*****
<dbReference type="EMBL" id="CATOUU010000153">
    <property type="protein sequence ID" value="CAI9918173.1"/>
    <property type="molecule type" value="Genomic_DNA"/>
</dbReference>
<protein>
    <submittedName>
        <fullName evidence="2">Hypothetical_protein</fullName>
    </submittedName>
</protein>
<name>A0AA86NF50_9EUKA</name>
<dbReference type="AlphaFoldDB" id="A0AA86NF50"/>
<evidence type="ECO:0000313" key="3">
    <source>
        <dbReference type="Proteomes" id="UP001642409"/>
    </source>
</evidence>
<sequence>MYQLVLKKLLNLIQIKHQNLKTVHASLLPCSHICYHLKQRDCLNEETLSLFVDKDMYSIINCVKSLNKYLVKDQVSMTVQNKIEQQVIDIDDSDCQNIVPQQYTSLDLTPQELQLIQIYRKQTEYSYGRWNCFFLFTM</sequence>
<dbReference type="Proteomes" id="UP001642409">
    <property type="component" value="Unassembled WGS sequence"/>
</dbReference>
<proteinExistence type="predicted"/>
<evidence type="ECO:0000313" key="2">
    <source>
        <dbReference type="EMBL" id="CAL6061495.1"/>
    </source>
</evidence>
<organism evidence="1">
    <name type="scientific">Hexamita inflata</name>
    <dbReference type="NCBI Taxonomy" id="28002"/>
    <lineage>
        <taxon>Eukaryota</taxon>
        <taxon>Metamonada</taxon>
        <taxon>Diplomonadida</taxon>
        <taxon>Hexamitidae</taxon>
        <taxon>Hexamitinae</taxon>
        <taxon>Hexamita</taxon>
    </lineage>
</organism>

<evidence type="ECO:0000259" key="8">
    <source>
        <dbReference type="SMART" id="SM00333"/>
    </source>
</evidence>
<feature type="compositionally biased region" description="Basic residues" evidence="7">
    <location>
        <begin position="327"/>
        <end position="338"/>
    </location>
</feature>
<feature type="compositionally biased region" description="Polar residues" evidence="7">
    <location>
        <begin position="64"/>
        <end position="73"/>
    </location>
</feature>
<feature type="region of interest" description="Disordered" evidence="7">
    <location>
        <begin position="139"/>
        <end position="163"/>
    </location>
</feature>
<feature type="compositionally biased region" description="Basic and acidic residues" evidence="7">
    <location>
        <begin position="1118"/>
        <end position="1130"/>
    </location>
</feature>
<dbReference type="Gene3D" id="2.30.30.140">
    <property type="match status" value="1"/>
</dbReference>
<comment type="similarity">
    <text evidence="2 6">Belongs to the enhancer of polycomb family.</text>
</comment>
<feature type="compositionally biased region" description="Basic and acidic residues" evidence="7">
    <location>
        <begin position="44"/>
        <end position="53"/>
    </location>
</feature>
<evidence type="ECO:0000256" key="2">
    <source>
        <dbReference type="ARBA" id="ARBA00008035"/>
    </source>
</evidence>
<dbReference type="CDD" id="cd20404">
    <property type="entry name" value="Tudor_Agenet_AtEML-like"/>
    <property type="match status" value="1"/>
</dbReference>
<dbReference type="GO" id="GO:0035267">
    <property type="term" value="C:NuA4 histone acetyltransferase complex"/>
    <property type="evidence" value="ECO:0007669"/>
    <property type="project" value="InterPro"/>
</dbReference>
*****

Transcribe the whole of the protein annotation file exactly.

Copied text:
<dbReference type="EMBL" id="CATOUU010000153">
    <property type="protein sequence ID" value="CAI9918173.1"/>
    <property type="molecule type" value="Genomic_DNA"/>
</dbReference>
<protein>
    <submittedName>
        <fullName evidence="2">Hypothetical_protein</fullName>
    </submittedName>
</protein>
<name>A0AA86NF50_9EUKA</name>
<dbReference type="AlphaFoldDB" id="A0AA86NF50"/>
<evidence type="ECO:0000313" key="3">
    <source>
        <dbReference type="Proteomes" id="UP001642409"/>
    </source>
</evidence>
<sequence>MYQLVLKKLLNLIQIKHQNLKTVHASLLPCSHICYHLKQRDCLNEETLSLFVDKDMYSIINCVKSLNKYLVKDQVSMTVQNKIEQQVIDIDDSDCQNIVPQQYTSLDLTPQELQLIQIYRKQTEYSYGRWNCFFLFTM</sequence>
<dbReference type="Proteomes" id="UP001642409">
    <property type="component" value="Unassembled WGS sequence"/>
</dbReference>
<proteinExistence type="predicted"/>
<evidence type="ECO:0000313" key="2">
    <source>
        <dbReference type="EMBL" id="CAL6061495.1"/>
    </source>
</evidence>
<organism evidence="1">
    <name type="scientific">Hexamita inflata</name>
    <dbReference type="NCBI Taxonomy" id="28002"/>
    <lineage>
        <taxon>Eukaryota</taxon>
        <taxon>Metamonada</taxon>
        <taxon>Diplomonadida</taxon>
        <taxon>Hexamitidae</taxon>
        <taxon>Hexamitinae</taxon>
        <taxon>Hexamita</taxon>
    </lineage>
</organism>

<evidence type="ECO:0000259" key="8">
    <source>
        <dbReference type="SMART" id="SM00333"/>
    </source>
</evidence>
<feature type="compositionally biased region" description="Basic residues" evidence="7">
    <location>
        <begin position="327"/>
        <end position="338"/>
    </location>
</feature>
<feature type="compositionally biased region" description="Polar residues" evidence="7">
    <location>
        <begin position="64"/>
        <end position="73"/>
    </location>
</feature>
<feature type="region of interest" description="Disordered" evidence="7">
    <location>
        <begin position="139"/>
        <end position="163"/>
    </location>
</feature>
<feature type="compositionally biased region" description="Basic and acidic residues" evidence="7">
    <location>
        <begin position="1118"/>
        <end position="1130"/>
    </location>
</feature>
<dbReference type="Gene3D" id="2.30.30.140">
    <property type="match status" value="1"/>
</dbReference>
<comment type="similarity">
    <text evidence="2 6">Belongs to the enhancer of polycomb family.</text>
</comment>
<feature type="compositionally biased region" description="Basic and acidic residues" evidence="7">
    <location>
        <begin position="44"/>
        <end position="53"/>
    </location>
</feature>
<evidence type="ECO:0000256" key="2">
    <source>
        <dbReference type="ARBA" id="ARBA00008035"/>
    </source>
</evidence>
<dbReference type="CDD" id="cd20404">
    <property type="entry name" value="Tudor_Agenet_AtEML-like"/>
    <property type="match status" value="1"/>
</dbReference>
<dbReference type="GO" id="GO:0035267">
    <property type="term" value="C:NuA4 histone acetyltransferase complex"/>
    <property type="evidence" value="ECO:0007669"/>
    <property type="project" value="InterPro"/>
</dbReference>